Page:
Unleashing the Potential of Ethiopia’s Export Industry
- In its third economic update, the World Bank Group identifies opportunities and challenges to help Ethiopia tap into its significant export potential and further transform its economy
- To boost exports, the report suggests Ethiopia build on its agriculture base by adding value to existing commodities and further diversifying exports
- The report also recommends the country tackle key constraints to the export business, in part to attract investors
ADDIS ABABA, July 22, 2014 – Addressing key obstacles in its export sector would help Ethiopia to tap into its significant export potential and further facilitate its economic transformation, according to a new World Bank Group report released today.
In its latest Ethiopia Economic Update, ‘Strengthening Export Performance through Improved Competitiveness,’ the World Bank Group identifies bottlenecks and offers recommendations on how Ethiopia can maximize its earnings from its existing, largely agriculture, export base.
The country also has many economic success stories it can learn from, according to Lars Christian Moller, lead economist and co-author of the update.
Ethiopia does not have to look far for inspiration, it can replicate its own successes to boost exports. If we look at the flower industry, it grew from one single firm 14 years ago to about 100 firms today, earning $200 million per year from exports and employing an estimated 50,000 people.
It helps flower exports to be located near a regional hub, Moller said, as all flowers are transported via Ethiopian Airlines.
“The growth of horticulture, which is a time-sensitive export product, is closely associated with the rise of Ethiopian Airlines,” he added. “The airline has become the country’s biggest export, earning nearly $2 billion per year.”
ADDING QUALITY TO COMMODITY EXPORTS
Over the past decade, Ethiopia has been one of the world’s fastest growing economies. While positive external conditions and increased exports contributed to this growth, the country also successfully leveraged agriculture exports to developed countries. To sustain growth, the report recommends Ethiopia build on its agricultural foundation by adding quality and value to its exports.
For example, Ethiopia is among the top producers and exporters of the best Arabica coffee in the world, but it is not taking advantage of the commodity’s full potential in the export market, according to the report. Ethiopia exports mainly raw, unprocessed green coffee beans for around $2 per kilo. However, a kilo of roasted Ethiopian coffee retails for as much as $40 per kilo in international markets.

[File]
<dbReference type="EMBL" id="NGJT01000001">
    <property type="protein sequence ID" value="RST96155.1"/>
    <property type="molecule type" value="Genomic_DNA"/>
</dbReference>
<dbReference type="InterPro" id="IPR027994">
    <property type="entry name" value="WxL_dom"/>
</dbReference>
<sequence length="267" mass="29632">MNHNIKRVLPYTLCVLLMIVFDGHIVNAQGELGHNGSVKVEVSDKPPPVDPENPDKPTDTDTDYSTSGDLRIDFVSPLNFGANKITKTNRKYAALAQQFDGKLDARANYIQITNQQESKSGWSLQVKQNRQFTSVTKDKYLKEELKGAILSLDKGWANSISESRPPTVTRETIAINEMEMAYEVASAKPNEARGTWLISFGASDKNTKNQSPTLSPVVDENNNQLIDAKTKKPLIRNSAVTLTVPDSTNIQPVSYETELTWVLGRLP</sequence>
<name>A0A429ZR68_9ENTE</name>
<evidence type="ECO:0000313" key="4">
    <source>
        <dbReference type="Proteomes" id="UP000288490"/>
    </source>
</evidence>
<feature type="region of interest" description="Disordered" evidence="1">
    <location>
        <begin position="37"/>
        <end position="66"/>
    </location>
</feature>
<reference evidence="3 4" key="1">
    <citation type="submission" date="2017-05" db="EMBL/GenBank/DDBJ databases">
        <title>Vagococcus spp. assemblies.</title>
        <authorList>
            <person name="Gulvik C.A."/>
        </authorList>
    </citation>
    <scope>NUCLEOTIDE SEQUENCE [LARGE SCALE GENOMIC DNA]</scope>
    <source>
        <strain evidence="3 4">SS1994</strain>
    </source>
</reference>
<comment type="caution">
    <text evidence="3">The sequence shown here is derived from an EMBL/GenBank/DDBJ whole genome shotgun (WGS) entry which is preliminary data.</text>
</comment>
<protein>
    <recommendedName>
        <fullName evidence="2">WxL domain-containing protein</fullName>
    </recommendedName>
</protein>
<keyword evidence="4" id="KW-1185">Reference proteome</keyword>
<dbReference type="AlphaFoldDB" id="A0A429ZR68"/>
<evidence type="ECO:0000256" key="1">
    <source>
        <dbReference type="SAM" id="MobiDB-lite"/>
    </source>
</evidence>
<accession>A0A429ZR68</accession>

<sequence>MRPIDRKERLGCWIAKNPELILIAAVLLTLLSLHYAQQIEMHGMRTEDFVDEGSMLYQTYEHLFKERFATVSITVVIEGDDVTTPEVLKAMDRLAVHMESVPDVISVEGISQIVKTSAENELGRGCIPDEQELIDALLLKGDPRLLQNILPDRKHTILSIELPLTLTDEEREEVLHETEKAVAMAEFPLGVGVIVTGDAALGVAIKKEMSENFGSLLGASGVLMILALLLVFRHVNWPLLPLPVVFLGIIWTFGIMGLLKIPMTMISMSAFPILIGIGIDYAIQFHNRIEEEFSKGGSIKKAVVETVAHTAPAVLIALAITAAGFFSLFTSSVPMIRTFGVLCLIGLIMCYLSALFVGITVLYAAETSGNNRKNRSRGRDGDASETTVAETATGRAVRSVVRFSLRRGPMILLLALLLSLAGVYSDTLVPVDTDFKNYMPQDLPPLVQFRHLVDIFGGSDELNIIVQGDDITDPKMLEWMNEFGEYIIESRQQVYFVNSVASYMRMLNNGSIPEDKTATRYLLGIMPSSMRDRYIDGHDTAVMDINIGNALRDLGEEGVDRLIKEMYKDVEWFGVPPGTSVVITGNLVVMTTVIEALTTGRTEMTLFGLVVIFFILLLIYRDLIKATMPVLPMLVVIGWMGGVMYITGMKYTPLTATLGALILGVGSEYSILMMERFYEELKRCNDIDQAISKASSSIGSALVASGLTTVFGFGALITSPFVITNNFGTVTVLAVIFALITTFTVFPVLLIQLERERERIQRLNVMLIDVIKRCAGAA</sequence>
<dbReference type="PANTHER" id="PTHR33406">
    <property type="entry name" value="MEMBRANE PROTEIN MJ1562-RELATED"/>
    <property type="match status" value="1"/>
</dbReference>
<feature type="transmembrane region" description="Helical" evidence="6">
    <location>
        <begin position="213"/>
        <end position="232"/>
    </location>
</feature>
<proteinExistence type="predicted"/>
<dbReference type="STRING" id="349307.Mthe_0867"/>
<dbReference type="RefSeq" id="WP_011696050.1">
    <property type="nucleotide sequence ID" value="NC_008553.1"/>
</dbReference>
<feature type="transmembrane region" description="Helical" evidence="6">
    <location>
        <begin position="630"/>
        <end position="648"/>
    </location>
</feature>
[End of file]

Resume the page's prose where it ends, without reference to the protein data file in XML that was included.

OVERCOMING UNDERLYING VULNERABILITY
While upward price trends helped boost Ethiopia’s export growth between 2003 and 2012, the recent drop in prices of key commodities has led to the worst export performance since 2013. It has also exposed underlying vulnerabilities in Ethiopia’s export structure and highlighted the importance of strengthening competitiveness.
More than ‘what’ is being exported, it is the ‘how’ that is hindering potential, the update notes. As such, the update outlines seven areas of policy focus that could help unleash Ethiopia’s export potential:
- Coffee: If Ethiopia exported more wet-processed green beans instead of sundried, it could earn a significant mark-up. Roasting coffee would also considerably increase its value.
- Cut Flowers: Using higher quality packaging dramatically increases prices. Further value could be added with better management of the freight and cold chain.
- Live Animals: Processed meat is more lucrative (while retaining hides and skins for the leather industry). However, more needs to be done to meet international standards.
- Branding quality products would better enable Ethiopia to earn premium income. Examples include coffee from Yirgachefe, Harar and Sidamo, or Humera sesame seeds.
In addition, the update recommends that the country address key constraints in its export business such as reliable access to electricity, credit and foreign exchange.
Ethiopia is attracting significant investor interest from emerging economies like China, India, and Turkey. However, in order to convert these interests into actual investments, Ethiopia must be more competitive by considerably reducing logistics cost and time.
Improving trade logistics and trading times: It currently takes 44 days to import/export a container. Ethiopia can significantly improve trading times by extending operating hours and improving border cooperation; reducing the number of trading documents required and enhancing border management procedures including establishing a single window system.
Establishing Industrial Zones: Based on best practices such as those under the World Bank Group-supported Competitiveness and Job Creation Project, Industrial Zones would enable Ethiopia to attract more export oriented foreign direct investment.
Ease of doing business: Reducing start-up capital for enterprises may also have an immediate impact on facilitating greater firm entry into the formal sector.
Improving the competitive environment: Intensifying local competition and reducing market domination by individual companies could help improve the business environment.
A more competitive real exchange rate: Since Ethiopia’s exports compete mainly on price rather than quality, having a more competitive real exchange rate could lead to substantial increases in exports. To prevent higher inflation associated with a weaker currency, any adjustment to the exchange rate needs to be complemented by other macro-policy adjustments.